Communication Plan Example
Project communication plans might include things like identifying key stakeholders and primary client contacts, definitions of what types of communication to use and when, or a list of meetings that will take place throughout project milestones. Using the principle above – who needs to know what, in what format, when – here’s what a sample communication plan or stakeholder communication plan could look like:
A communication plan that begins with the project communication goals can really help you understand how make decisions on communication based on what you’re trying to achieve.
Stakeholder Information And Communication Preferences
In this next section, an informal table listing project stakeholders, their roles at their company, and frequency, format, and channel of communication are all listed. On a more complex project you might wish to break the notes section down into even more granular columns. For example, you might also list out style of communication preferred, notes on stakeholder’s availability, contact info, or any other information that’s crucial to how and when you communication with your stakeholders.
Types Of Communication
This last section includes a listing of types of communication throughout the project, how that communication will be shared, what will be included, and who that communication will be with from the stakeholder list. Depending on the size of your team, you might also want to list who on your team is involved in communication of deliverables, leading strategic discussions, or how you’ll handle technical conversations between your stakeholders and your team.
Regardless of how formalized your plan might be, this section allows you to really break down and think about the ways you’ll be communicating with your stakeholders and how do make sure that communication is consistent, meaningful, and successful.
How To Create Your Own Project Communications Plan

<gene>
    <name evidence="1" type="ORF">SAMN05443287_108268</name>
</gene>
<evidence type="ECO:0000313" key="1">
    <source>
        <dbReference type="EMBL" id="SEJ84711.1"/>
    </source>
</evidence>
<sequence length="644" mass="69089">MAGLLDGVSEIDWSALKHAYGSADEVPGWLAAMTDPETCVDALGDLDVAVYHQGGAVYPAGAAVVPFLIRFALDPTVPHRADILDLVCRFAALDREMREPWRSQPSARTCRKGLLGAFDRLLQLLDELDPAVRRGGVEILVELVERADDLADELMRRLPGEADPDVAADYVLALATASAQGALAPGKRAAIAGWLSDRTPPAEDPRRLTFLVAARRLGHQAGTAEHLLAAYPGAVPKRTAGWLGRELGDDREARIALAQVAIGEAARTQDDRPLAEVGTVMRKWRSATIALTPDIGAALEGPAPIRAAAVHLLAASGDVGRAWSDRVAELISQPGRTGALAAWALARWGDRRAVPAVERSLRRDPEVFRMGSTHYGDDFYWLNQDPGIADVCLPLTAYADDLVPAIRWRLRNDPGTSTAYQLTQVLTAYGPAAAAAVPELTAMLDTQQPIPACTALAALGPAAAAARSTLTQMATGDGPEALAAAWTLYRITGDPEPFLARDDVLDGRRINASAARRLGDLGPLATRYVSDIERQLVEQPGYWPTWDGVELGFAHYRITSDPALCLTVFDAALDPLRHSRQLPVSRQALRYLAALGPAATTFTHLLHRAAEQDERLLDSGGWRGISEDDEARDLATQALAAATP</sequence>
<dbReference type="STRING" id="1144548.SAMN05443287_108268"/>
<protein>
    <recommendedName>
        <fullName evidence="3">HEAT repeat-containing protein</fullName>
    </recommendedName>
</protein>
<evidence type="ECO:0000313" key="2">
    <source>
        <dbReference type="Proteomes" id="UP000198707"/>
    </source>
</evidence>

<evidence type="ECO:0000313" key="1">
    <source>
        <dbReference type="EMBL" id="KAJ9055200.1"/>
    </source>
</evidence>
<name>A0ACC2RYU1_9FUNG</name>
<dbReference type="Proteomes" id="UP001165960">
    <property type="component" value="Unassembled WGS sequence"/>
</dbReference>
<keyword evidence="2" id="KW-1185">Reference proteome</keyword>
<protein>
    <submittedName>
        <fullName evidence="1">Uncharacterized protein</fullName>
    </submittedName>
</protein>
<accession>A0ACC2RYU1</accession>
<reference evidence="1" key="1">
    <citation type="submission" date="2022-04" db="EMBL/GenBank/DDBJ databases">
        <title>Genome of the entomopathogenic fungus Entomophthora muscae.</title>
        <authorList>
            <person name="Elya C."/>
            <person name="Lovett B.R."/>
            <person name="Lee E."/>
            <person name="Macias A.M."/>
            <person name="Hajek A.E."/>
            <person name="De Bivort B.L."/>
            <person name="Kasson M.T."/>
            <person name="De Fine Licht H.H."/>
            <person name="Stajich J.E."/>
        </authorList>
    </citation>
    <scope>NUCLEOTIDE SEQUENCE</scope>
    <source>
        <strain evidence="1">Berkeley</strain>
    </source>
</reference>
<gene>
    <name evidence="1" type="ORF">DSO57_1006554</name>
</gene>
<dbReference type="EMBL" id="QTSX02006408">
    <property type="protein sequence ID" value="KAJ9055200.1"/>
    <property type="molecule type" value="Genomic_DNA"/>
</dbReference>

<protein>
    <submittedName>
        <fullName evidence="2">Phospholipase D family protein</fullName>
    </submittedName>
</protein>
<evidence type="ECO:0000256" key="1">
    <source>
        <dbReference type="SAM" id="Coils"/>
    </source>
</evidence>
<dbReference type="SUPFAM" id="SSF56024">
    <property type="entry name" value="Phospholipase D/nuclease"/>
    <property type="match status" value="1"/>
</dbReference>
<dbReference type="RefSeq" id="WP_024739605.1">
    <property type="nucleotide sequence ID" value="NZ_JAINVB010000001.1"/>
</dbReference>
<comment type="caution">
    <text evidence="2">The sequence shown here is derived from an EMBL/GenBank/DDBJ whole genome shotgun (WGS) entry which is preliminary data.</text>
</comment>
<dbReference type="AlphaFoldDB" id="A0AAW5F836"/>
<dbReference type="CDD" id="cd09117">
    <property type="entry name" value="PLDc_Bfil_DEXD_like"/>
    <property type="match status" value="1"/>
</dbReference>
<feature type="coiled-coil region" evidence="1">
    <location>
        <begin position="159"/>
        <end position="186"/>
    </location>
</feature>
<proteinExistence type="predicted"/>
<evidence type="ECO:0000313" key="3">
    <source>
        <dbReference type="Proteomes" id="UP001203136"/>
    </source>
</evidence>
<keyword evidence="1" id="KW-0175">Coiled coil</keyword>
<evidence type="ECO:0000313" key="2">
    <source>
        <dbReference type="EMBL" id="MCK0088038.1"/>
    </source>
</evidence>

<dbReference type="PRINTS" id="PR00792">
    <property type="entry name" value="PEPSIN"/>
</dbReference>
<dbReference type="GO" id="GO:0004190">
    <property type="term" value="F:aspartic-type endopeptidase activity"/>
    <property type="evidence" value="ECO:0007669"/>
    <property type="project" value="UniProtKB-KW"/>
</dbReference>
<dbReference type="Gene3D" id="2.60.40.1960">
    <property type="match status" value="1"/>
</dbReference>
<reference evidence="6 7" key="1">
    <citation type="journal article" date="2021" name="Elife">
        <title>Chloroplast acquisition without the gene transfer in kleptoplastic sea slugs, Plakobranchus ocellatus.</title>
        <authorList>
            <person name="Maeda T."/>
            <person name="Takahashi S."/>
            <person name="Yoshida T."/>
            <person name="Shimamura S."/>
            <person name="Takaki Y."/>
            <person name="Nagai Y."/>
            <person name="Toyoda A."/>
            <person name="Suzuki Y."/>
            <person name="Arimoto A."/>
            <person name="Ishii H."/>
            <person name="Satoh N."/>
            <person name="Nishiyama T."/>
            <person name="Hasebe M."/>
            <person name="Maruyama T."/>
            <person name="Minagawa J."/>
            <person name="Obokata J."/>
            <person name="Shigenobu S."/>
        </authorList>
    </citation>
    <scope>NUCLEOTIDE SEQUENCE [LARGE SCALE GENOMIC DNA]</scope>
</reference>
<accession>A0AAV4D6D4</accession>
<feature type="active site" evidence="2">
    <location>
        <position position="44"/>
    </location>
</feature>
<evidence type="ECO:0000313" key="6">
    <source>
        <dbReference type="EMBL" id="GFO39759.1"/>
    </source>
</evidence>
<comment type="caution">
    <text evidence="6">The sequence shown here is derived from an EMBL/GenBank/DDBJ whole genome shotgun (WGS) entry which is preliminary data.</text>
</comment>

1. Understand Your Parameters
A project communication plan doesn’t need to be formal, but it should at least be written down for your own reference. First, it helps to sit down and define the parameters of the project you’re working within: project size, information about the client’s company, project deliverables, timeline, and your project team.
Think about your team’s communication styles and that of your client. How successful have communications been so far in each regard? Has your client indicated any preference for communication—do they tend to reach for the phone when they have a question, or are they email-centric? Have you met in-person or over video? Think about these questions in the context of your team, as well. How frequently does your team interact with you directly on a project? Do they prefer written context over meetings? What else?
Once you have an understanding of the team and clients you’re working with, you can start to apply this direction to a communications plan of action.
2. Define Your Goals And Stakeholders
List out your project deliverables and key stakeholders on the project. Then, add your project goals to this list: think about what successful project communication will look to not just your client, but your team as well. This list will remind you throughout the project of your ultimate goals, and will guide communication-related decisions accordingly.